Last week, we told you the bizarre story of how the Governor's Council on Developmental Disabilities voted to remove one of its members.
Jon Hinz (pictured), the father of a 30-year-old with Down Syndrome, is a former executive director of the Council and a longtime advocate for families dealing with disabilities. Yet the all-volunteer Council voted to oust Hinz for the most spurious of reasons: he'd spoken "in opposition to the Council at public meetings." The Council's then-chairman, Matthew Wangeman, also claimed to a Senate committee that Hinz threatened to kill him more than a year ago, a charge that went unreported at the time and (not coincidentally) has found few believers today.
At the time we first published our column about the situation, we had two unanswered questions: Who has the right to remove someone from the Council, the governor, or the Council itself? And, if it's the governor, how does she feel about Hinz's alleged misbehavior?
Well, it took a few days, but we've got some answers.
First, the spokeswoman for soon-to-be-departed Governor Janet Napolitano, Jeanine L'Ecuyer, tells us that the Council can't remove members. Only the governor herself can do that.
And, L'Ecuyer adds, "She has no current plans to do that."
Hinz tells us that someone from the governor's office contacted him in the wake of the Council's vote to oust him. "They asked for some clarification," he says. He explained his side of the story, and hasn't heard a word since.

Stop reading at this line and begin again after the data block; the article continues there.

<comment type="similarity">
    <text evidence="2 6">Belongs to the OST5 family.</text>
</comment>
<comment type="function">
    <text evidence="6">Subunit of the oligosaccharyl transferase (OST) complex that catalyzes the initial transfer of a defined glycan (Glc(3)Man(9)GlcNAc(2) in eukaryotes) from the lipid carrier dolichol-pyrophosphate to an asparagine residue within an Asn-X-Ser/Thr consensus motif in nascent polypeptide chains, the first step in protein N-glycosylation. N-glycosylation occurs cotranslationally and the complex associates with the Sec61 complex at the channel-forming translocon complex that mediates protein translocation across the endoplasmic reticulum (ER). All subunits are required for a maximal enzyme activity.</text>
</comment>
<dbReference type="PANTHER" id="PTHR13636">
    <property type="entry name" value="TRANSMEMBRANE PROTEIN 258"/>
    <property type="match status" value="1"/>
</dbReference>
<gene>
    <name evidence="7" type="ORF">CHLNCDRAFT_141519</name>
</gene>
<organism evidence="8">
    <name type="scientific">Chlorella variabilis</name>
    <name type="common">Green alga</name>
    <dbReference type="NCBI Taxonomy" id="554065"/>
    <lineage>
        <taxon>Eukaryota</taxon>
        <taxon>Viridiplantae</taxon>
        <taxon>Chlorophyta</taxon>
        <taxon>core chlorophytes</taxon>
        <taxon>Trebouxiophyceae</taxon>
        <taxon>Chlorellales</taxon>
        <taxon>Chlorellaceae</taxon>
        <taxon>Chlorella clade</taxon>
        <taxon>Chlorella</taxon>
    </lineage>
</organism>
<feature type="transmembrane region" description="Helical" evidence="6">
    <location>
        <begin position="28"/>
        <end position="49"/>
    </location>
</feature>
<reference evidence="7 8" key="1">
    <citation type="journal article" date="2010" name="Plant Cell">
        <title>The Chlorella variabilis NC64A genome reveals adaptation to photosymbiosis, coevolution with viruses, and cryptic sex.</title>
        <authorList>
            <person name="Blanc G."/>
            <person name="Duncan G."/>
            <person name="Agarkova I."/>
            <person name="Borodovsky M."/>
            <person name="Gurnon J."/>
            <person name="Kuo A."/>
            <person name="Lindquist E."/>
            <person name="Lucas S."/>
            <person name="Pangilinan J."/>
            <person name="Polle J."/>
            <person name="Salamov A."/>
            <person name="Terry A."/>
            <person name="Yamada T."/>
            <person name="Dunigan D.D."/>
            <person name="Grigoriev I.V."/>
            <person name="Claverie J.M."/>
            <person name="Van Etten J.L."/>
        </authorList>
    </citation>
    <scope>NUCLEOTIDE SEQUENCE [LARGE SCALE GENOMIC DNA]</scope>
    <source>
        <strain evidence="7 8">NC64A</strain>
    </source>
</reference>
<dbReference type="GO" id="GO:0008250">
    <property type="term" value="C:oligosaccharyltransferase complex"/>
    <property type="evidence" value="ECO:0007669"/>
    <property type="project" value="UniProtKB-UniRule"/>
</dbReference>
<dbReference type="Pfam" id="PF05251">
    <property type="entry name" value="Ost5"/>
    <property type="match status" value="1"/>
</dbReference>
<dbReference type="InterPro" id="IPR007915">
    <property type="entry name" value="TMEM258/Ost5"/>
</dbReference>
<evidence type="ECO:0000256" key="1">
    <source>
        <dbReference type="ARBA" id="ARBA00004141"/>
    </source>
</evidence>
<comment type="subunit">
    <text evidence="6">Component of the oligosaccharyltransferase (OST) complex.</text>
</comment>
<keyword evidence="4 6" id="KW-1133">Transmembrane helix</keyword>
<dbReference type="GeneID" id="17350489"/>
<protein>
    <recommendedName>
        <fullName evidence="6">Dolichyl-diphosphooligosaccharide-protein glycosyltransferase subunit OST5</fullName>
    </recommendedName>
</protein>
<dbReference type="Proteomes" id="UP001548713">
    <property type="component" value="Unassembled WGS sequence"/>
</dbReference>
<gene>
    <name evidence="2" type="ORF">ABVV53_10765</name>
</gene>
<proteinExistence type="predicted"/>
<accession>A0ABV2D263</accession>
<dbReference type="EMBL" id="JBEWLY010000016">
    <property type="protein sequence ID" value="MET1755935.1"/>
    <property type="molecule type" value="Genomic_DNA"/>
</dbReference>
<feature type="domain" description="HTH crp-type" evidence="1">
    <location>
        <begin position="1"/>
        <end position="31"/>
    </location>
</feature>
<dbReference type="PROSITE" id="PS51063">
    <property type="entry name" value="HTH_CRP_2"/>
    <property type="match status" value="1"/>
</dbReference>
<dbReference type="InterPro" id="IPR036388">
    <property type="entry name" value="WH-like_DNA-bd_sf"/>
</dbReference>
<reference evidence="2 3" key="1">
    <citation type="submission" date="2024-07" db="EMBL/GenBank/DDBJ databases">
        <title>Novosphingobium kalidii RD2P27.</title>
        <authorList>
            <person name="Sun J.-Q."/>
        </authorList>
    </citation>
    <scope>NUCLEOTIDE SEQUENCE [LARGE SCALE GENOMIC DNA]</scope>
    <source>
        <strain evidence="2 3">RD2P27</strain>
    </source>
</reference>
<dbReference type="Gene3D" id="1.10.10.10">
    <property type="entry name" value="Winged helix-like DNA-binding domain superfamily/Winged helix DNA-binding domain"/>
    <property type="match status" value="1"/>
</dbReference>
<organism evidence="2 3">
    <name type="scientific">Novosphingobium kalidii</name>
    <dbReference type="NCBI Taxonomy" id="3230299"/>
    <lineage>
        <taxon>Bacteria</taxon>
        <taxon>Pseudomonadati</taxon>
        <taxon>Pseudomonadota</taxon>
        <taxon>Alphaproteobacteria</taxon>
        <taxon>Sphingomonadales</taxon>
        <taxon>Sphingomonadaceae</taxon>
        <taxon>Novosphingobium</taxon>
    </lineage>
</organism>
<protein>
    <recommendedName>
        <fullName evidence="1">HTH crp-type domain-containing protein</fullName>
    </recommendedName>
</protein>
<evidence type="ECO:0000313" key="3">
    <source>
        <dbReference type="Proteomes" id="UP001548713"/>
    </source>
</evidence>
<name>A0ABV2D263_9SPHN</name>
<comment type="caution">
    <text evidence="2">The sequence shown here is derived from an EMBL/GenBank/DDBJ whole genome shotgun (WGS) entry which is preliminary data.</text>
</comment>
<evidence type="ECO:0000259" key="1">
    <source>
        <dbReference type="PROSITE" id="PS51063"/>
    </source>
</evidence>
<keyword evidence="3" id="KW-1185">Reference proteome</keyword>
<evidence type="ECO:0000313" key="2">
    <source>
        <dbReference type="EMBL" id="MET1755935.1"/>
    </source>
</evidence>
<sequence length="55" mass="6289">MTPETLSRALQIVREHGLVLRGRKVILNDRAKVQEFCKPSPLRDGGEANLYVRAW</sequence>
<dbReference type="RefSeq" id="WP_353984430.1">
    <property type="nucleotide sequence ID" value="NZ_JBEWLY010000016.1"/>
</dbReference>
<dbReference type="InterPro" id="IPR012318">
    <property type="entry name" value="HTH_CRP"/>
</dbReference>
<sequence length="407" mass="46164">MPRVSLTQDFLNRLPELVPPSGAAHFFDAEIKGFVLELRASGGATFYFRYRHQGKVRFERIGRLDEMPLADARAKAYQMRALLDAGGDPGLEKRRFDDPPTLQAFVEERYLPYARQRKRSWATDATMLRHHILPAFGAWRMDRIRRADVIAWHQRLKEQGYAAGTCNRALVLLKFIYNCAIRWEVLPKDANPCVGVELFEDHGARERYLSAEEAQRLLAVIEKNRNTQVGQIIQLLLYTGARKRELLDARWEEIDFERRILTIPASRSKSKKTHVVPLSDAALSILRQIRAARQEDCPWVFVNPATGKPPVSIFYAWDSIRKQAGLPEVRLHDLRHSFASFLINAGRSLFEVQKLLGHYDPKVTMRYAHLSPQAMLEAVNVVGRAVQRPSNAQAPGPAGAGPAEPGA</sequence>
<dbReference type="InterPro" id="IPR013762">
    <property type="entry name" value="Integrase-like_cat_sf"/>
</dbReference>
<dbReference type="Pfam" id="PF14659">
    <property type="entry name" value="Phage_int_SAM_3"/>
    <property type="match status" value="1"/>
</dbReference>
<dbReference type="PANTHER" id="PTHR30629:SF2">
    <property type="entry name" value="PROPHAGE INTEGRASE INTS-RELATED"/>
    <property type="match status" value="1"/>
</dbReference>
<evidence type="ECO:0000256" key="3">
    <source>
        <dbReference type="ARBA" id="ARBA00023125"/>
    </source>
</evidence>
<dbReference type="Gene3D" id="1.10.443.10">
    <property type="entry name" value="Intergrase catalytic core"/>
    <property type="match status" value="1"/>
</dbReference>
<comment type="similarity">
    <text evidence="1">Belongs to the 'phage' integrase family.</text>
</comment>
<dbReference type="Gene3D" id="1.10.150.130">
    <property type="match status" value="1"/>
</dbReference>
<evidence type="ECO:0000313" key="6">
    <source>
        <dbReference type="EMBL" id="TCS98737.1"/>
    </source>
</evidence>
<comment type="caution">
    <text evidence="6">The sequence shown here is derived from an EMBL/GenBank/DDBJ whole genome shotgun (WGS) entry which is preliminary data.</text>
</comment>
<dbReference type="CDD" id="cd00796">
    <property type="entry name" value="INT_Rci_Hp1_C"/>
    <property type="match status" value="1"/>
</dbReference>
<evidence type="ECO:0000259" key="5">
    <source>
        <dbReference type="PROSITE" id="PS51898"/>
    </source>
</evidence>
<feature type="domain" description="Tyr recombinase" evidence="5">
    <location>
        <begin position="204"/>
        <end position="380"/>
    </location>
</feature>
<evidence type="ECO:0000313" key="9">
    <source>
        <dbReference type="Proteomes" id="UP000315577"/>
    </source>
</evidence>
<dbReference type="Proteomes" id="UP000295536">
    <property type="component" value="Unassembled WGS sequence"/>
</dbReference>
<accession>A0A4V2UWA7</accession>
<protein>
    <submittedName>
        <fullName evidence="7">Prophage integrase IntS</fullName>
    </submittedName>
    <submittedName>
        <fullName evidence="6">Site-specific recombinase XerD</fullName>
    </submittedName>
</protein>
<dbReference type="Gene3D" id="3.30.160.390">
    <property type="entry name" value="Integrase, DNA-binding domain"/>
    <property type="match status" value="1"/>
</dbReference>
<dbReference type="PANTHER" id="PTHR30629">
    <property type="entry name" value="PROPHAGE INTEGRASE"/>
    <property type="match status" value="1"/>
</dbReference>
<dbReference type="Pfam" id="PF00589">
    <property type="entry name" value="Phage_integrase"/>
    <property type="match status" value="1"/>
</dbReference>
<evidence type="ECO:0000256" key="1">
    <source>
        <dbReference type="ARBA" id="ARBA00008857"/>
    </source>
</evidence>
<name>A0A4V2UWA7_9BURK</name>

Napolitano, clearly, won't be rocking this particular boat during her last week in office. And we're laying down odds that incoming Governor Jan Brewer won't touch it, either. Hinz is the former chairman of the state Republican party and has tons of friends down at the Legislature. Even if this removal was legit -- which we certainly don't think it is -- no lawmaker in their right mind would want to enforce it.
For another take on the story, be sure to check out Doug MacEachern's column in this Sunday's Republic. MacEachern, we're pleased to report, also defends Hinz. And when you see New Times and Doug MacEachern in agreement on an issue, you know you've got consenus.